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YAMLMacros

by Thom1729 ST2/ST3

A macro system for YAML files powered by Python. Intended for Sublime Text development.

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Readme

Source
raw.​githubusercontent.​com

NOTE: YAML Macros 3.0.0 has been released. All pre-existing functionality should be stable; however, some new features may be in flux. See the release notes for more details.

YAML Macros

A macro system for YAML files powered by Python. Designed for Sublime Text syntax development.

Installation

YAML Macros can be installed via Package Control. You can also git clone this repository into your packages directory. If you do, rename it to “YAMLMacros”.

Overview

Sublime Text syntax definitions can often have a lot of boilerplate and repeated code. Consider this simple syntax that highlights SQL keywords:

%YAML 1.2
---
name: SQL Simple (YAML Macros example)
scope: source.sql
contexts:
  main:
  - match: \b(?i:select|from|where)\b
    scope: keyword.control.sql

  - match: \b(?i:distinct|as)\b
    scope: keyword.operator.word.sql

  - match: \b(?i:dual)\b
    scope: constant.language.sql

The same construct \b(?i:…)\b is repeated over and over. This can be tedious to write and annoying to read, and in a full, complex SQL syntax with a dozen or more similar matches, it's not unlikely that a hard-to-spot typo will lead to a hard-to-detect bug, such as a keyword only working in lowercase. With YAML Macros, you can DRY up your syntax by factoring out common idioms:

%YAML 1.2
%TAG ! tag:yaml-macros:sql_simple_macros:
---
name: SQL Simple (YAML Macros example)
scope: source.sql
contexts:
  main:
    - match: !word select|from|where
      scope: keyword.control.sql

    - match: !word distinct|as
      scope: keyword.operator.word.sql

    - match: !word dual
      scope: constant.language.sql

Then, in sql_simple_macros.py:

def word(str):
    return r'\b(?i:%s)\b' % str

It's as simple as that! For a more complex use case that uses a number of macros, see the full SQL example.

Usage

Importing macros

To import macros into your YAML file, add a %TAG directive at the top referencing the file containing your macros. The syntax is as follows:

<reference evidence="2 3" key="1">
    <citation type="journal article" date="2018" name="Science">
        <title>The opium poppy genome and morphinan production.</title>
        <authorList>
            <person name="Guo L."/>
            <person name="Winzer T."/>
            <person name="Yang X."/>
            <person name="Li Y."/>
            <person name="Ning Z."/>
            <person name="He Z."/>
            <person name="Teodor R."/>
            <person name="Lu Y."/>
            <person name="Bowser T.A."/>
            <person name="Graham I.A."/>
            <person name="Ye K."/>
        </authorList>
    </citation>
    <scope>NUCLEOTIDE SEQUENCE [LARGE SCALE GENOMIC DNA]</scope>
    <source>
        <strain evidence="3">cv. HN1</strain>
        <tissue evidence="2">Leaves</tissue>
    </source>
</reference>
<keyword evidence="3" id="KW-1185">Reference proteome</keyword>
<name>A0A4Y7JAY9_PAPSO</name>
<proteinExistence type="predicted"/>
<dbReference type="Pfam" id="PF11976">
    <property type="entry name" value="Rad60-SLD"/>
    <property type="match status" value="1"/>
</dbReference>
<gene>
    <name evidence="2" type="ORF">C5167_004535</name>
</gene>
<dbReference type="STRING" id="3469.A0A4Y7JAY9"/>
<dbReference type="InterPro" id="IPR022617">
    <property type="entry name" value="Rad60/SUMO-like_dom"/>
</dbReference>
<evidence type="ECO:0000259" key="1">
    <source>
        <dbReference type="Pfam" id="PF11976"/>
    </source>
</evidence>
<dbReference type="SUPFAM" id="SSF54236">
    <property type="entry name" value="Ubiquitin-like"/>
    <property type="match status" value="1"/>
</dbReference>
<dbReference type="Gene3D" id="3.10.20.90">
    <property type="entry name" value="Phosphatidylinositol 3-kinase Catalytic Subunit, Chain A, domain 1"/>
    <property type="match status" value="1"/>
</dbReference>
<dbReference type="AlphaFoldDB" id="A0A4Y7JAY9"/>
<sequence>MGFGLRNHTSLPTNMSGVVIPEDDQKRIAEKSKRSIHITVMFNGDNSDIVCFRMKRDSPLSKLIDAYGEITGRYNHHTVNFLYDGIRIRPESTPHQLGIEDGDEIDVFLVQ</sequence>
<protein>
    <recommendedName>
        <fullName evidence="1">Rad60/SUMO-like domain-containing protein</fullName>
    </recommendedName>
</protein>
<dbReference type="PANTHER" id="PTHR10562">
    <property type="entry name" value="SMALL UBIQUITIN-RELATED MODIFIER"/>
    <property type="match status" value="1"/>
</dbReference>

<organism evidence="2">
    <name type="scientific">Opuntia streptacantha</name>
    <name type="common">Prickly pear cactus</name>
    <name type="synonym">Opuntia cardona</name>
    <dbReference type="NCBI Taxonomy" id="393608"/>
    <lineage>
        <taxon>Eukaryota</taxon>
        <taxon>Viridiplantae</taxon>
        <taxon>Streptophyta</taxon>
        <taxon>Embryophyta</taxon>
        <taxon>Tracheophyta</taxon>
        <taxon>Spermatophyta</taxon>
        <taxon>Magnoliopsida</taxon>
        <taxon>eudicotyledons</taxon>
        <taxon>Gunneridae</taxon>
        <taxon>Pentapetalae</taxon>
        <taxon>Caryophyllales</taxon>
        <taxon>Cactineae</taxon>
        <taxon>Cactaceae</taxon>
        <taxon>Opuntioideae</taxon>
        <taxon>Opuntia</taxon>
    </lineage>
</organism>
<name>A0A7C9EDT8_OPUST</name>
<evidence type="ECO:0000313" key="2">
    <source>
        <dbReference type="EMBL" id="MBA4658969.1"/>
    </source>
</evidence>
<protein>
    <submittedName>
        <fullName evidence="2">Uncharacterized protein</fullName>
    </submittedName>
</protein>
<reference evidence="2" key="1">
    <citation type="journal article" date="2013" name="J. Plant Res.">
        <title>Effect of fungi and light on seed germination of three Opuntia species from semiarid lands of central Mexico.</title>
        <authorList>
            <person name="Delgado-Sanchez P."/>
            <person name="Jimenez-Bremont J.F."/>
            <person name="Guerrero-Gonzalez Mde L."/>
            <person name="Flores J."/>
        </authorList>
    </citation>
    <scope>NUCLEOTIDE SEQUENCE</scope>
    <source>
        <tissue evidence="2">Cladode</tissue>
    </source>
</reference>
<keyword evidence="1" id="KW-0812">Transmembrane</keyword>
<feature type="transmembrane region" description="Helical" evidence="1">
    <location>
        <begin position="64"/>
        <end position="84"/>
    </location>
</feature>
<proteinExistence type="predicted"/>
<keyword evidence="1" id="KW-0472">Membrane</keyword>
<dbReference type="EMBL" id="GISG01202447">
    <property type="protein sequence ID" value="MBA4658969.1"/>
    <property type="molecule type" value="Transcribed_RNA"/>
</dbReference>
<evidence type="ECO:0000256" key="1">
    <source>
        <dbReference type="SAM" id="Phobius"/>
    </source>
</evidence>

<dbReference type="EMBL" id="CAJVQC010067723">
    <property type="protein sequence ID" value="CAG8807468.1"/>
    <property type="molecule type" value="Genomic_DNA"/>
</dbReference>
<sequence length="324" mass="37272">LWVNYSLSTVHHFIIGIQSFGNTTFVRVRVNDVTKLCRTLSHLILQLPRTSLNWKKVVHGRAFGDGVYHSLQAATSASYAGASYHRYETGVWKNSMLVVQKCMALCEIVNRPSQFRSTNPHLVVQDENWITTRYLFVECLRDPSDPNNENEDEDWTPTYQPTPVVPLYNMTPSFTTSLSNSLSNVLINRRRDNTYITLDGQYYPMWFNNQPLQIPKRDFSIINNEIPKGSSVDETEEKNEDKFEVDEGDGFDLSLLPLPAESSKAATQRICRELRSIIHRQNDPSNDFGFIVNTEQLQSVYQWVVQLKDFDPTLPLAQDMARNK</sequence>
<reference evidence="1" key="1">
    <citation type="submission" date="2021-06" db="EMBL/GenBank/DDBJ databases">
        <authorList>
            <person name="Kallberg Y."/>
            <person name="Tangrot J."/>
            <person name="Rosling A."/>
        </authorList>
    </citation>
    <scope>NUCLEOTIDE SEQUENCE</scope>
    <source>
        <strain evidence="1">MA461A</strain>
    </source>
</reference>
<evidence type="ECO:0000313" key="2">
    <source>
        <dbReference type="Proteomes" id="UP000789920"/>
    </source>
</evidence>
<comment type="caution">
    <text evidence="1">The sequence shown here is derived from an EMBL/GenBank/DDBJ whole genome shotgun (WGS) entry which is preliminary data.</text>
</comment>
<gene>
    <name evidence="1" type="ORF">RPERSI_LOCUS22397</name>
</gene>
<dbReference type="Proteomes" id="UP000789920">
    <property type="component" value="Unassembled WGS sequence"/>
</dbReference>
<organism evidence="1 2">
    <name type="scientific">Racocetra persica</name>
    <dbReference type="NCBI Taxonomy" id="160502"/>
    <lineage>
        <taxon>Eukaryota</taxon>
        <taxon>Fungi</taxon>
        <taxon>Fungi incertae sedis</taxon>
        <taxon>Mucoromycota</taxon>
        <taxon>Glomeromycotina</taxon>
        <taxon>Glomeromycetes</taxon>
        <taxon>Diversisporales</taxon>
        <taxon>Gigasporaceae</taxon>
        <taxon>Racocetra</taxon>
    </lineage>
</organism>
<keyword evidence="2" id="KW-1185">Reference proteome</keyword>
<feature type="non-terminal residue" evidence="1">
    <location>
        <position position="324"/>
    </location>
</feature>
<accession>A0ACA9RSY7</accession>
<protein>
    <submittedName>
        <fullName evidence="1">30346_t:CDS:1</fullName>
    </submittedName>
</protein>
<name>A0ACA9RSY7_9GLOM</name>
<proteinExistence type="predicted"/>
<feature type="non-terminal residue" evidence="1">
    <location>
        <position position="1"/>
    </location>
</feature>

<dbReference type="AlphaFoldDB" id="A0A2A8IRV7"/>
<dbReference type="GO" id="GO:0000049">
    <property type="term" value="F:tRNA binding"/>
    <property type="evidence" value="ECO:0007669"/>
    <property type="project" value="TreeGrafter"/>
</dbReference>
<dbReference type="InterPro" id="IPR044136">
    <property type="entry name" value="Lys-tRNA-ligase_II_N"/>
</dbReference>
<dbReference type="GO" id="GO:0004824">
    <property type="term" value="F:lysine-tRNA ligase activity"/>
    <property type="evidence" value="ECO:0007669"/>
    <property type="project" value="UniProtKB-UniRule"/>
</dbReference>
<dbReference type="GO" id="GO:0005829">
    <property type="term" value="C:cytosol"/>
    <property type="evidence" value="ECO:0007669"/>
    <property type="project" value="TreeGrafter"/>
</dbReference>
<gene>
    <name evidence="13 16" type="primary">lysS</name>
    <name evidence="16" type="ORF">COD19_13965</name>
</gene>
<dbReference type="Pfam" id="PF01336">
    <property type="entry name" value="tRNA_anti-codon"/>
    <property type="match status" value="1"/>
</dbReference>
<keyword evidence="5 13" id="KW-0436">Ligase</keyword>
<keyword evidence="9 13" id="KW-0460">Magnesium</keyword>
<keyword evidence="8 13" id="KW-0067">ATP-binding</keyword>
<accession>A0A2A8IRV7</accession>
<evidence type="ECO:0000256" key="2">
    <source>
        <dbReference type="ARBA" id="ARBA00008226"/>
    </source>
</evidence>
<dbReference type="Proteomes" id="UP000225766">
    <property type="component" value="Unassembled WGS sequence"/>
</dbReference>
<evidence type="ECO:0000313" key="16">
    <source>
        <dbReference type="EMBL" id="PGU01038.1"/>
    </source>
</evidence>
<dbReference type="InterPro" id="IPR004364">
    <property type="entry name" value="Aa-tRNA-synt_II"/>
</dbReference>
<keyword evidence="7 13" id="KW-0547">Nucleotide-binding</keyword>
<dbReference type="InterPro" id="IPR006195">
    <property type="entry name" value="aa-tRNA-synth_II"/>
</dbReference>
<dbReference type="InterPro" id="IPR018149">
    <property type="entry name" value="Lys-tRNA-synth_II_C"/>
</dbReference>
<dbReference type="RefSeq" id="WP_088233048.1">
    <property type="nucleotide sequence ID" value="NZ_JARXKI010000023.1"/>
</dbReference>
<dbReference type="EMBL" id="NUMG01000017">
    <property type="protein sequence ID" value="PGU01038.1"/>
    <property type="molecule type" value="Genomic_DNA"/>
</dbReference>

%TAG <tag handle> tag:yaml-macros:<macro package>:

<tag handle> is the prefix you will use to invoke your macros. It must begin with an exclamation point. <macro package> is path to your macro definitions file. You can use multiple macro definitions files; simply write two %TAG directives with different tag handles.

Invoking macros

You may invoke a macro anywhere in your YAML file a value is expected:

<tag handle><macro name> <value>

Examples:

!word select
!expect [ ';', 'punctuation.terminator.statement.sql' ]

Note that there is no space between the tag handle and the name of a macro.

Defining macros

A macro definitions file is any Python module. It may be as simple as a single function definition or as complex as you like. If Python can do it, you can put it in a macro.

If a macro is applied to a YAML list, each list item will be passed as an argument. If a macro is applied to a YAML dictionary, each item will be passed as a keyword argument. Otherwise, the macro will receive a single value.

Applying your macros

If you have named your file with a .yaml-macros extension, simply select the “YAML Macros” build system. Running the build will create a compiled YAML file at the same location without the extra .yaml-macros suffix.

Command line interface

There is a basic command line interface. The CLI expects your YAML Macros file as standard input and will send the compiled YAML file to standard output. Paths will be resolved relative to your working directory.